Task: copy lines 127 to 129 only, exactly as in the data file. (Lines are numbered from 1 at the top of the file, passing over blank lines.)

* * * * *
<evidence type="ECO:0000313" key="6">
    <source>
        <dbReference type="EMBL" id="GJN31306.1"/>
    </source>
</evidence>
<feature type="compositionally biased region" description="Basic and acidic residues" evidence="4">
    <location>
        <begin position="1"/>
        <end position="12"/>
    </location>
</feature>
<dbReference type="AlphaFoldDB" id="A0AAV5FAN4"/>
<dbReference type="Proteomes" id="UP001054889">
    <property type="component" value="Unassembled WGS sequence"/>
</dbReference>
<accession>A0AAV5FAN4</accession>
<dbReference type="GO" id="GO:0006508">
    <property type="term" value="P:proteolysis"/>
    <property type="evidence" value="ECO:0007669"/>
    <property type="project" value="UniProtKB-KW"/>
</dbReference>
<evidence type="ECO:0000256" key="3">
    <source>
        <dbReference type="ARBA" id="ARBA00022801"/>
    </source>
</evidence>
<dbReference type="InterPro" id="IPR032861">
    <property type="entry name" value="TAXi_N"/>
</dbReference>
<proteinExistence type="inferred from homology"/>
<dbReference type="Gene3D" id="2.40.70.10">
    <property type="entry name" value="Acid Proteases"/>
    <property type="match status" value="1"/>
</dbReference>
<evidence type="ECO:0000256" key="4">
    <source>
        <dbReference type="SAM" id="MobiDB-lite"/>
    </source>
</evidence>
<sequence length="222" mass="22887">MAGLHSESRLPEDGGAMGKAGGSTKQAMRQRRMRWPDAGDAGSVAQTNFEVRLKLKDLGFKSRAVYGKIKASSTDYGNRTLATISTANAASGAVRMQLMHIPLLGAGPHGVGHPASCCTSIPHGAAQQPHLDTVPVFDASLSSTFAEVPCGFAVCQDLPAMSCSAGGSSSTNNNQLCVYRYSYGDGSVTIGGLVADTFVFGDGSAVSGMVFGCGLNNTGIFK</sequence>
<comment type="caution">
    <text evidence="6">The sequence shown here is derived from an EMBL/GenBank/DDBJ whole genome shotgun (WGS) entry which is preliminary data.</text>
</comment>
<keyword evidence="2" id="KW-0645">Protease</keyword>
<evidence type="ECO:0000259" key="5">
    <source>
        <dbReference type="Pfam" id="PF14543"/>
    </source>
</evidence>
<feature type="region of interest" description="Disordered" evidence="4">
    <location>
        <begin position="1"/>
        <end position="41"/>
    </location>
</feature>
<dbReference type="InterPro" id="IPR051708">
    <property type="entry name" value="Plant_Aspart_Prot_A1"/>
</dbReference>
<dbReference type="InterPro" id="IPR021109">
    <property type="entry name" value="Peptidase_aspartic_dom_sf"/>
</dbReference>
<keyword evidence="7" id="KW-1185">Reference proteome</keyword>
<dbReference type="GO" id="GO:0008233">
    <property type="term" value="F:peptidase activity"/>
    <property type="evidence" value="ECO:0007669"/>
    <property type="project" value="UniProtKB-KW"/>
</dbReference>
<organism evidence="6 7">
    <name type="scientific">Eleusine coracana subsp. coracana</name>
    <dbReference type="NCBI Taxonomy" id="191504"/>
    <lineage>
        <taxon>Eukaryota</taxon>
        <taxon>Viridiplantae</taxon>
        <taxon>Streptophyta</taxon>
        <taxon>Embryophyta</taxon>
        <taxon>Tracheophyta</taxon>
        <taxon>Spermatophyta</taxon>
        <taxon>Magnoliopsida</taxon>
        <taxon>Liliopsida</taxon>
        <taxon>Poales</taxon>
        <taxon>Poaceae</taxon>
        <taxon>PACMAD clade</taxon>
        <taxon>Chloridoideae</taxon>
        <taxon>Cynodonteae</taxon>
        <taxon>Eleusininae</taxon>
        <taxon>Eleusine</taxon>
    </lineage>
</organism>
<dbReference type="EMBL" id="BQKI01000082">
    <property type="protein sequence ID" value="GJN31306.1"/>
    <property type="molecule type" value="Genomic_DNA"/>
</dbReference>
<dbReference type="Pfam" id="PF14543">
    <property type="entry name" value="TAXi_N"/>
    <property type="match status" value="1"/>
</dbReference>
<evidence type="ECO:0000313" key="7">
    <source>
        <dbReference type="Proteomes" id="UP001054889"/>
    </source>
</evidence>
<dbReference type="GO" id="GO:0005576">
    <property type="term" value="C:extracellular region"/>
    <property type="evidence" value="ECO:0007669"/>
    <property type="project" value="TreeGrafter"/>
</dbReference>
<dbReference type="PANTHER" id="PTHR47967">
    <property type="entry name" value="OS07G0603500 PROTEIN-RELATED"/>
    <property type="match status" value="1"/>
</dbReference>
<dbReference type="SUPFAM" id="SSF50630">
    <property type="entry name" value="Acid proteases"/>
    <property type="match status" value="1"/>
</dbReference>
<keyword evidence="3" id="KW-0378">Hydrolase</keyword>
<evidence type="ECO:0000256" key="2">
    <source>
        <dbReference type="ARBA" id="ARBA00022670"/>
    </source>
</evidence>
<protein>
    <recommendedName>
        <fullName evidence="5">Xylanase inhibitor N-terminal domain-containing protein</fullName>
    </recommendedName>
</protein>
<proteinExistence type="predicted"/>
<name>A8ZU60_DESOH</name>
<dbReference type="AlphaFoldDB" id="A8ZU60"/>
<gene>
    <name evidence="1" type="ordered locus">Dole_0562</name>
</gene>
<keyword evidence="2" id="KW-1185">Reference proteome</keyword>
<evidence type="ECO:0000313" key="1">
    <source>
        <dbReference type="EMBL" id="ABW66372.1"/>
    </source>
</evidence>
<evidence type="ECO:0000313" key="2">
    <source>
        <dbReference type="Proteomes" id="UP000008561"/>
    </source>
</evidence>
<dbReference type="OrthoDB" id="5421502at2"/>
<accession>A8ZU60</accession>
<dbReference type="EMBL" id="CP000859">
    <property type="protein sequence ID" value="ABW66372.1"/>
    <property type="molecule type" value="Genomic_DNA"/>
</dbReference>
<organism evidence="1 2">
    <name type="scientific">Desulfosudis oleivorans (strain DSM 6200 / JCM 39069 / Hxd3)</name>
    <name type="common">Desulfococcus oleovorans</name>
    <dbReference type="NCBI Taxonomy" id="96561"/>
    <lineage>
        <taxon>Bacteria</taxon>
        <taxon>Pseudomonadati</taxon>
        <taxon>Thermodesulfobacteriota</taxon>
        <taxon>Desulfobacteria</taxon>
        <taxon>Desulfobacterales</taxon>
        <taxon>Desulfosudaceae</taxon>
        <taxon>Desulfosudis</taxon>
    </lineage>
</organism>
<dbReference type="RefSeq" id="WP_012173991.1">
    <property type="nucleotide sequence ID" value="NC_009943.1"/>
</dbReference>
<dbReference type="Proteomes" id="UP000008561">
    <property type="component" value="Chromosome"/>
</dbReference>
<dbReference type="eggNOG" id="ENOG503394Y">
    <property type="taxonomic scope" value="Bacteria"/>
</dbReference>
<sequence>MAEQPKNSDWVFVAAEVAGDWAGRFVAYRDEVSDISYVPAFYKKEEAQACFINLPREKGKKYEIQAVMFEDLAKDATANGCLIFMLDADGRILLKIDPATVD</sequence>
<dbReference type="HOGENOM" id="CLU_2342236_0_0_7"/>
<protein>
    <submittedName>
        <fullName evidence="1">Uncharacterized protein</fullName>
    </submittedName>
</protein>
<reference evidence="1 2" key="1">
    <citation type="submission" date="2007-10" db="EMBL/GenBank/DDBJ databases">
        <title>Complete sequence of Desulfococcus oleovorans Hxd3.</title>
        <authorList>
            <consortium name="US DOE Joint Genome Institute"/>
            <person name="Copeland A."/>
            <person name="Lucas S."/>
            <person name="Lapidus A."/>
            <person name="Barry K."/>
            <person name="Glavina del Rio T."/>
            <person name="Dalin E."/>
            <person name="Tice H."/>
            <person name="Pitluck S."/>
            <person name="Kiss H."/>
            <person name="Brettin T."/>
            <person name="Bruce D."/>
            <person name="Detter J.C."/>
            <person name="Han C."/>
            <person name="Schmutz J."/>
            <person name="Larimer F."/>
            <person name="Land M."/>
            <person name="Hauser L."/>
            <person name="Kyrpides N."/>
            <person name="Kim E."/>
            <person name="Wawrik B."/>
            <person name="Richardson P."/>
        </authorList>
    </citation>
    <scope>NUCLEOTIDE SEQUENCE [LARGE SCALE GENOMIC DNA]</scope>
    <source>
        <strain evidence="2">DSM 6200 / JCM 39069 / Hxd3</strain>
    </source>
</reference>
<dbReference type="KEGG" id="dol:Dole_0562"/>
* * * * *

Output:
<name>A8ZU60_DESOH</name>
<dbReference type="AlphaFoldDB" id="A8ZU60"/>
<gene>